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Effect of fatty acids and insulin on syncytin-1 and 4E-BP1 in skeletal muscle

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Obesity impairs skeletal muscle maintenance and regeneration, a condition that can progressively lead to muscle loss, but the mechanisms behind it are unknown. Muscle is primarily composed of multinucleated cells

Obesity impairs skeletal muscle maintenance and regeneration, a condition that can progressively lead to muscle loss, but the mechanisms behind it are unknown. Muscle is primarily composed of multinucleated cells called myotubes which are derived by the fusion of mononucleated myocytes. A key mediator in this process is the cellular fusion protein syncytin-1. This led to the hypothesis that syncytin-1 could be decreased in the muscle of obese/insulin resistant individuals. In contrast, it was found that obese/insulin resistant subjects had higher syncytin-1 expression in the muscle compared to that of the lean subjects. Across the subjects, syncytin-1 correlated significantly with body mass index, percent body fat, blood glucose and HbA1c levels, insulin sensitivity and muscle protein fractional synthesis rate. The concentrations of specific plasma fatty acids, such as the saturated fatty acid (palmitate) and monounsaturated fatty acid (oleate) are known to be altered in obese/insulin resistant humans, and also to influence the protein synthesis in muscle. Therefore, it was evaluated that the effects of palmitate and oleate on syncytin-1 expression, as well as 4E-BP1 phosphorylation, a key mechanism regulating muscle protein synthesis in insulin stimulated C2C12 myotubes. The results showed that treatment with 20 nM insulin, 300 µM oleate, 300 µM oleate +20 nM insulin and 300 µM palmitate + 300 µM oleate elevated 4E-BP1 phosphorylation. At the same time, 20 nM insulin, 300 µM palmitate, 300 µM oleate + 20 nM insulin and 300 µM palmitate + 300 µM oleate elevated syncytin-1 expression. Insulin stimulated muscle syncytin-1 expression and 4E-BP1 phosphorylation, and this effect was comparable to that observed in the presence of oleate alone. However, the presence of palmitate + oleate diminished the stimulatory effect of insulin on muscle syncytin-1 expression and 4E-BP1 phosphorylation. These findings indicate oleate but not palmitate increased total 4E-BP1 phosphorylation regardless of insulin and the presence of palmitate in insulin mediated C2C12 cells. The presence of palmitate inhibited the upregulation of total 4EB-P1 phosphorylation. Palmitate but not oleate increased syncytin-1 expression in insulin mediated C2C12 myotubes. It is possible that chronic hyperinsulinemia in obesity and/or elevated levels of fatty acids such as palmitate in plasma could have contributed to syncytin-1 overexpression and decreased muscle protein fractional synthesis rate in obese/insulin resistant human muscle.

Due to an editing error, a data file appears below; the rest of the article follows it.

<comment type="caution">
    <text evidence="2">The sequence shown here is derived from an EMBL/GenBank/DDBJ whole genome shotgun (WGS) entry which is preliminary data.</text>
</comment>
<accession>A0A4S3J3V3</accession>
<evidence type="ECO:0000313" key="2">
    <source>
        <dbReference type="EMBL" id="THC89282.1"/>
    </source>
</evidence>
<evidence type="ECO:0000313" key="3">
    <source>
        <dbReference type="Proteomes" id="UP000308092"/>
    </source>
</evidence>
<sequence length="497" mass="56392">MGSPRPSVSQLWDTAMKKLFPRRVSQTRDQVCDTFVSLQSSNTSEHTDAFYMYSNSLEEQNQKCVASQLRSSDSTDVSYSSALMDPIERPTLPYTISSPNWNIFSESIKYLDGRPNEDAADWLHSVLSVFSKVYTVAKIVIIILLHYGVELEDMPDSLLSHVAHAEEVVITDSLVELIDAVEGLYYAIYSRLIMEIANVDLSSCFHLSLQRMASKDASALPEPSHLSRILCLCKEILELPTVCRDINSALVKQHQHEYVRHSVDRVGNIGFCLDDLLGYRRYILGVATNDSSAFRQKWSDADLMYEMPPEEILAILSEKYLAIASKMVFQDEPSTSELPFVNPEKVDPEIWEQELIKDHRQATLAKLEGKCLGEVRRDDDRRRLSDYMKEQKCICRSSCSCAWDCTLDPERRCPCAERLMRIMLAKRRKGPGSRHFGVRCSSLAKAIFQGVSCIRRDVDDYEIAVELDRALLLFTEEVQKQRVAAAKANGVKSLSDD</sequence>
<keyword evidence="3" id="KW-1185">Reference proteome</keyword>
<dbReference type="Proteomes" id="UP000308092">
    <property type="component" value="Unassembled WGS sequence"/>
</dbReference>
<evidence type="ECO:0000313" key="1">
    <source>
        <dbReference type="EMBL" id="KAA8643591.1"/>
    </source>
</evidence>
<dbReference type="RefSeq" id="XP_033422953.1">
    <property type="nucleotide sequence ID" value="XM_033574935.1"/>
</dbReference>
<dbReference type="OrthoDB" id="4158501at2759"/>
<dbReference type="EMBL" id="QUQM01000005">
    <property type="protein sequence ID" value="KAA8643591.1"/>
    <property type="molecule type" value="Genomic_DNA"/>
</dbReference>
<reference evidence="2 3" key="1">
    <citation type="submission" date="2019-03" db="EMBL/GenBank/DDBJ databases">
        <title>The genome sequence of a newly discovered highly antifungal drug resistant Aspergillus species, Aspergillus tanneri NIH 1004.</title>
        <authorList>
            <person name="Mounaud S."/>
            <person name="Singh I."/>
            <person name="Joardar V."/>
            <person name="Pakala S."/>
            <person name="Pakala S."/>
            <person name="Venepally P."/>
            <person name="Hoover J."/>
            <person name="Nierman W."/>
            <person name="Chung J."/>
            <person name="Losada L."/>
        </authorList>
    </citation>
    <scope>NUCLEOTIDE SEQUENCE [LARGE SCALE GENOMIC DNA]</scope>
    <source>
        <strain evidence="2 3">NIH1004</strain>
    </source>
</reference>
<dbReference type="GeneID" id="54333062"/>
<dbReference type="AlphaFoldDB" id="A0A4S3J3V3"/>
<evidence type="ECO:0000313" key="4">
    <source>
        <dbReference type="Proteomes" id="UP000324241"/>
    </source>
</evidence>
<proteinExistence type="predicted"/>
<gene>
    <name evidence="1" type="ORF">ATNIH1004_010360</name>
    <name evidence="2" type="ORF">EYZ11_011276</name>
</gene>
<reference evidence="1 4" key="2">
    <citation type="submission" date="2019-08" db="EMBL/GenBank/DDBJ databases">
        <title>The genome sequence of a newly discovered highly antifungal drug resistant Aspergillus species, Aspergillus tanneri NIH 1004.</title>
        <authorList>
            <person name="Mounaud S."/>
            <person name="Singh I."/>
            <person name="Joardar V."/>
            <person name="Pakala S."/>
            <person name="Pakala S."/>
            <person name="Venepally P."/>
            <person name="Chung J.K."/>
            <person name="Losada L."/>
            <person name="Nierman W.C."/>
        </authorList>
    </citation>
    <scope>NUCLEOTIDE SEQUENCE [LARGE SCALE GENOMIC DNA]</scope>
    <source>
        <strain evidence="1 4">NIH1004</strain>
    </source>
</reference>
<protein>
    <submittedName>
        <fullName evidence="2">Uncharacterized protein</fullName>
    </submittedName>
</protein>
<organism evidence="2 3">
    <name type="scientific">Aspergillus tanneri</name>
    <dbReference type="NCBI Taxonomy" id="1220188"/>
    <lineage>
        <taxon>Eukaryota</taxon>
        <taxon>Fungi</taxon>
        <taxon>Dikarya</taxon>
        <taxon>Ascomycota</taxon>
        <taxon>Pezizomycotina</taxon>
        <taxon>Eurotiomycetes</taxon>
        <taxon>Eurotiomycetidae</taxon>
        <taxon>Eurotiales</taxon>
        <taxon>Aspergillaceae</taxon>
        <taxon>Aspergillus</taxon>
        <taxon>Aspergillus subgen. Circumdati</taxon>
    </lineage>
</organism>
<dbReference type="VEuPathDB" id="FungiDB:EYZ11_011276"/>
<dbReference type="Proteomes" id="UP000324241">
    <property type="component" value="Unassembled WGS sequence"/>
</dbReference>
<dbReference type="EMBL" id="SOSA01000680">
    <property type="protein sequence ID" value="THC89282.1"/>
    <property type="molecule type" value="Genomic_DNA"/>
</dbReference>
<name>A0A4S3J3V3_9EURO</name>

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  • 2017